Description: A method is given for converting known uniformly loaded rotor induced velocities to correspond with arbitrary axisymmetric nonuniform disk load distributions. Numerical results for two specific distributions are given in chart form. Symmetry relations and relations between radial disk loading and wake velocities are developed. Experimental flow measurements are presented and compared with theory. Reasonable agreement is shown in the forward part of the flow when nonuniform loading is assumed, but far behind the rotor the flow is more like that of a wing.
Date: April 1956
Creator: Heyson, Harry H. & Katzoff, S.
Partner: UNT Libraries Government Documents Department

A linearized solution for time-dependent velocity potentials near three-dimensional wings at supersonic speeds

Description: Report presenting a source-distribution method for deriving a solution for the time-dependent surface velocity potential of thin finite wings at supersonic speeds. It is illustrated by evaluating the upwash over the tip of an arbitrary-plan-boundary wing with a supersonic and subsonic leading edge.
Date: September 1948
Creator: Evvard, John C.
Partner: UNT Libraries Government Documents Department

The Effect of High Viscosity on the Flow Around a Cylinder and Around a Sphere

Description: "For the determination of the flow velocity one is accustomed to measure the impact pressure, i.e., the pressure intensity in front of an obstacle. In incompressible fluids the impact pressure is yv(sup 2)/2g if the influence of viscosity can be neglected. Such an influence is appreciable, however, when the Reynolds number corresponding to impact tube radius is under about 100, and must consequently be considered, if the velocity determination is not to be faulty" (p. 1).
Date: June 1952
Creator: Homann, F.
Partner: UNT Libraries Government Documents Department

Theoretical Lift Distribution and Upwash Velocities for Thin Wings at Supersonic Speeds

Description: Report presenting a method for calculating the upwash-velocity component in the vicinity of thin wings at supersonic speeds. The method is applied to obtain an expression for the upwash over wing tips of fairly general plan form and profile.
Date: November 1947
Creator: Evvard, John C. & Turner, L. Richard
Partner: UNT Libraries Government Documents Department

Variation in Velocity Profile with Change in Surface Roughness of Boundary

Description: "The present report deals with the variation of a turbulent velocity profile in flow from rough to smooth wall and vice versa. Expressions obtained for the shear-stress distribution with respect to the distance from the point of junction of the different roughnesses and from the wall distance, are utilized to ascertain the developing velocity distributions. Under simplified assumptions, the use of these formulas renders possible the integration of the motion equations for the shear stress. This calculation is carried out and compared with the experiments" (p. 1).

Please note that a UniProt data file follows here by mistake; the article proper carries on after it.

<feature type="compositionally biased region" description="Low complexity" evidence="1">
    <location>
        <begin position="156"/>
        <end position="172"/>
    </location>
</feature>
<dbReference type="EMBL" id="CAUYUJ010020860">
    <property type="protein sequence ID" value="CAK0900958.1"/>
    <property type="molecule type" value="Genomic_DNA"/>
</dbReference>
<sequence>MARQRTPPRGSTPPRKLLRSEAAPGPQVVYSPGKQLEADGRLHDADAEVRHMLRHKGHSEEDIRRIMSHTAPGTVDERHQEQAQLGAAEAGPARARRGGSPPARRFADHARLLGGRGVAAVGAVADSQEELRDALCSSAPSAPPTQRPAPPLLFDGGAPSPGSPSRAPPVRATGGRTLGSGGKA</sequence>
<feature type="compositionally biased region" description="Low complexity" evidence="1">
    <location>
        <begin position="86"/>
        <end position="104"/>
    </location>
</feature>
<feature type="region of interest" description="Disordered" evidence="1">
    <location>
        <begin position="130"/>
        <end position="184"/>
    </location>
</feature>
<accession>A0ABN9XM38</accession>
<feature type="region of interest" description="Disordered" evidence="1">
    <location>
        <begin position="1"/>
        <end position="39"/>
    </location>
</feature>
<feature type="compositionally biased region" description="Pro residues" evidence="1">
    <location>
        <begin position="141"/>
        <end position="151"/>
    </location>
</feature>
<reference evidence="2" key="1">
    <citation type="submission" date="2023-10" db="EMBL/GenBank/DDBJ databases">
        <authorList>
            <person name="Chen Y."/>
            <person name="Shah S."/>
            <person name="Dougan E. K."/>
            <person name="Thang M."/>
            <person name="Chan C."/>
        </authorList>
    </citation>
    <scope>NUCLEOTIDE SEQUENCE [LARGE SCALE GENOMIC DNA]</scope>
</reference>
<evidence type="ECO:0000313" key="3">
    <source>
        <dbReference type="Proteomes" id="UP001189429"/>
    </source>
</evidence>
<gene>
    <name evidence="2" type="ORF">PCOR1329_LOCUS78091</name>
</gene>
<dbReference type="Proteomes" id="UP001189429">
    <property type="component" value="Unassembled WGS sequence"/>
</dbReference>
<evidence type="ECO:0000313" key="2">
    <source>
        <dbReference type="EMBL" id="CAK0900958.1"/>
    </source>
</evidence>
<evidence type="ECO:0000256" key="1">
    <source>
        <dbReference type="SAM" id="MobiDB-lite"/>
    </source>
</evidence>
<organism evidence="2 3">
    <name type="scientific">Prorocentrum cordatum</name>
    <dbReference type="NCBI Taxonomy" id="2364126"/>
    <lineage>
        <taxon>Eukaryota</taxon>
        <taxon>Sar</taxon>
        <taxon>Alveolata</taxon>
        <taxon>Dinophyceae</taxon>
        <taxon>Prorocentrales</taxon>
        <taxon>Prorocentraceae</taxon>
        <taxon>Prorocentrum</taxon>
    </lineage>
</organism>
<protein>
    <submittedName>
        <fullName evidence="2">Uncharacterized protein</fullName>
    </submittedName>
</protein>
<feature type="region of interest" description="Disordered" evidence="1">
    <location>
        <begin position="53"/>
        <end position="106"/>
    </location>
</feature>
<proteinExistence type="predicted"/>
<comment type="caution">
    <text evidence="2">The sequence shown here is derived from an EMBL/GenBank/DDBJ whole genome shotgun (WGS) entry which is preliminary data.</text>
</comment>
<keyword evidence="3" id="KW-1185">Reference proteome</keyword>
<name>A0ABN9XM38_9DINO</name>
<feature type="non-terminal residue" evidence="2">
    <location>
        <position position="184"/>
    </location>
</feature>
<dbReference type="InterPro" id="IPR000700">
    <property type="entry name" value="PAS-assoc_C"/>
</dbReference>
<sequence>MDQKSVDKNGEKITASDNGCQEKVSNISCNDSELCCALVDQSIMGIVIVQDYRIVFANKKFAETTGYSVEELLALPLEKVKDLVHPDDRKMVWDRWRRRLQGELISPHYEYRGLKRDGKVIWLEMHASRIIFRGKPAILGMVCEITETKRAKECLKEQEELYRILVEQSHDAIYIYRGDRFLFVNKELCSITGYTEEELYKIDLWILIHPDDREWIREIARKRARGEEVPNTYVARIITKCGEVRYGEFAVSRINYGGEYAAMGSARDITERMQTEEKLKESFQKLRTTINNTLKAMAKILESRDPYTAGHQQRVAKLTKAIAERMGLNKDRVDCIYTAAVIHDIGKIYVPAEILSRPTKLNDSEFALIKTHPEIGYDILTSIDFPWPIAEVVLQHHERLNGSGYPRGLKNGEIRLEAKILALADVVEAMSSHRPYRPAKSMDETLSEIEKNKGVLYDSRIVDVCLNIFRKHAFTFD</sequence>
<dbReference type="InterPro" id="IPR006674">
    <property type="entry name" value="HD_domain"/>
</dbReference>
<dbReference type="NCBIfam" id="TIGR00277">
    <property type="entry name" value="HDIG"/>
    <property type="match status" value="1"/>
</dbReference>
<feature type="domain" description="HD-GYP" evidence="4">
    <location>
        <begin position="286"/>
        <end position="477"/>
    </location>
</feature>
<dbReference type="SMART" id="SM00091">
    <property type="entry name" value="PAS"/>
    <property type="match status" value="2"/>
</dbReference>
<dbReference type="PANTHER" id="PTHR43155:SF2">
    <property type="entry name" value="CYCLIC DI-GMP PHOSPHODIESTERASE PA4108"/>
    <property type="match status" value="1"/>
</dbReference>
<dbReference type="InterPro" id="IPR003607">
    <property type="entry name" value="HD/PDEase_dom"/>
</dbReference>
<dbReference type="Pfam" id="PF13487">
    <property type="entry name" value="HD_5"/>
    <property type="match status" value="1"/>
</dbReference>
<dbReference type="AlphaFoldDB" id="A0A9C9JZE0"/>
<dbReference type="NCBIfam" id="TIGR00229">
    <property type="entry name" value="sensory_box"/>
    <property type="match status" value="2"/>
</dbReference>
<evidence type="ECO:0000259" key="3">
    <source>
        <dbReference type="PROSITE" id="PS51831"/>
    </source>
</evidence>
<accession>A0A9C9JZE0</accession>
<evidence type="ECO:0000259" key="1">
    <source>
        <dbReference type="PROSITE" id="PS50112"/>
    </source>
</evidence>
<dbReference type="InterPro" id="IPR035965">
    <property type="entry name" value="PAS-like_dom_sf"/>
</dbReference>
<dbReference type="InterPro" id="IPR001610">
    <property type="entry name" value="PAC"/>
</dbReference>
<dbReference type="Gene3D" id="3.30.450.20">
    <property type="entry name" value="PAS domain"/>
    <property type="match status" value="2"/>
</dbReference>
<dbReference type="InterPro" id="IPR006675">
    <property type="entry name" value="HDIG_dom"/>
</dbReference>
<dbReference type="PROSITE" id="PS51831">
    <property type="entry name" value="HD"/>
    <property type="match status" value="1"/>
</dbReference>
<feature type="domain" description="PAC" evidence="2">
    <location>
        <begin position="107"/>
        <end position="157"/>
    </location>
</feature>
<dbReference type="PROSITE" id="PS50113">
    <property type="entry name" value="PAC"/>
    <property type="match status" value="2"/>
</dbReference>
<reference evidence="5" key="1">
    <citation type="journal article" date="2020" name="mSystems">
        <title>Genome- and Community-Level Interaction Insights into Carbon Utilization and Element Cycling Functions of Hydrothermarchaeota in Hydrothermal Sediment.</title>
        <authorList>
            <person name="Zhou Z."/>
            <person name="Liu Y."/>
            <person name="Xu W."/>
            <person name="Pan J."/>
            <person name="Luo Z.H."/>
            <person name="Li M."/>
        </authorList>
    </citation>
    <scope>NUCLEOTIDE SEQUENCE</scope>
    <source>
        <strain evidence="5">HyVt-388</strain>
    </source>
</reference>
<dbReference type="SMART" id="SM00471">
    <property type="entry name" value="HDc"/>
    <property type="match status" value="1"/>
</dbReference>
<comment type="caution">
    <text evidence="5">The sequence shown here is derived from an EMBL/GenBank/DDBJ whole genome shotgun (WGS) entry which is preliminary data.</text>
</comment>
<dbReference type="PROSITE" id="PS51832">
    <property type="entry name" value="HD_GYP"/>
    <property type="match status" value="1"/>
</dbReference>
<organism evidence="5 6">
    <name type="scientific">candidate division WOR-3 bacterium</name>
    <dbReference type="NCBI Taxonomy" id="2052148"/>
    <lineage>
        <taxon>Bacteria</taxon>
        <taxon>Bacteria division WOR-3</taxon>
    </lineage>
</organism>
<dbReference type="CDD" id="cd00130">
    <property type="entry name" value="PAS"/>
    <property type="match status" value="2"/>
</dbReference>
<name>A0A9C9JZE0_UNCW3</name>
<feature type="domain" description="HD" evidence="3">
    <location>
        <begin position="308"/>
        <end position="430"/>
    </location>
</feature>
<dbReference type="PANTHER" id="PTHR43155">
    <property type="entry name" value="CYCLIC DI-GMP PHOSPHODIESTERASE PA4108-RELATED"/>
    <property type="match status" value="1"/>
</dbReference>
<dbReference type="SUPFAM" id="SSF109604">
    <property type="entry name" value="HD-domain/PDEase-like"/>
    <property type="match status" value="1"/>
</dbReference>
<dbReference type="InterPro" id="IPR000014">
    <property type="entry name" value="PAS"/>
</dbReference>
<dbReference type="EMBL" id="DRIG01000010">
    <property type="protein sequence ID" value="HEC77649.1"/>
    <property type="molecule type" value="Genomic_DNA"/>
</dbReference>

Date: September 1940
Creator: Jacobs, W.
Partner: UNT Libraries Government Documents Department

DVL Angular Velocity Recorder

Description: "In many studies, especially of nonstationary flight motion, it is necessary to determine the angular velocities at which the airplane rotates about its various axes. The three-component recorder is designed to serve this purpose. If the angular velocity for one flight attitude is known, other important quantities can be derived from its time rate of change, such as the angular acceleration by differentiations, or - by integration - the angles of position of the airplane - that is, the angles formed by the airplane axes with the axis direction presented at the instant of the beginning of the motion that is to be investigated" (p. 1).
Date: August 1944
Creator: Liebe, Wolfgang
Partner: UNT Libraries Government Documents Department

The Velocity Distribution Caused by an Airplane at the Points of a Vertical Plane Containing the Span

Description: "A formula for the computation of the vertical velocity component on all sides of an airplane is deduced and discussed. The formation is of value for the interpretation of such free flight tests where two airplanes fly alongside each other to facilitate observation" (p. 1).
Date: March 1925
Creator: Munk, Max M.
Partner: UNT Libraries Government Documents Department

The Limiting Velocity in Falling from a Great Height

Description: The purpose of this report is to give a simple treatment of the problem of calculating the final or limiting velocity of an object falling in vertical motion under gravity in a resisting medium. The equations of motion are easily set up and integrated when the density of the medium is constant and the resistance varies as the square of the velocity. The results show that the fundamental characteristics of the vertical motion under gravity in a resisting medium is the approach to a terminal or limiting velocity, whether the initial downward velocity is less or greater than the limiting velocity. This method can be used to calculate the terminal velocity of a bomb trajectory.
Date: 1919
Creator: Wilson, Edwin Bidwell
Partner: UNT Libraries Government Documents Department

Velocity Distribution in the Boundary Layer of a Submerged Plate

Description: This report deals with the measurement of the velocity distribution of the air in the velocity of a plate placed parallel to the air flow. The measurements took place in a small wind tunnel where the diameter of the entrance cone is 30 cm and the length of the free jet between the entrance and exit cones is about 2.5 m. The measurements were made in the free jet where the static pressure was constant, which was essential for the method of measurement used.
Date: October 1930
Creator: Hansen, M.
Partner: UNT Libraries Government Documents Department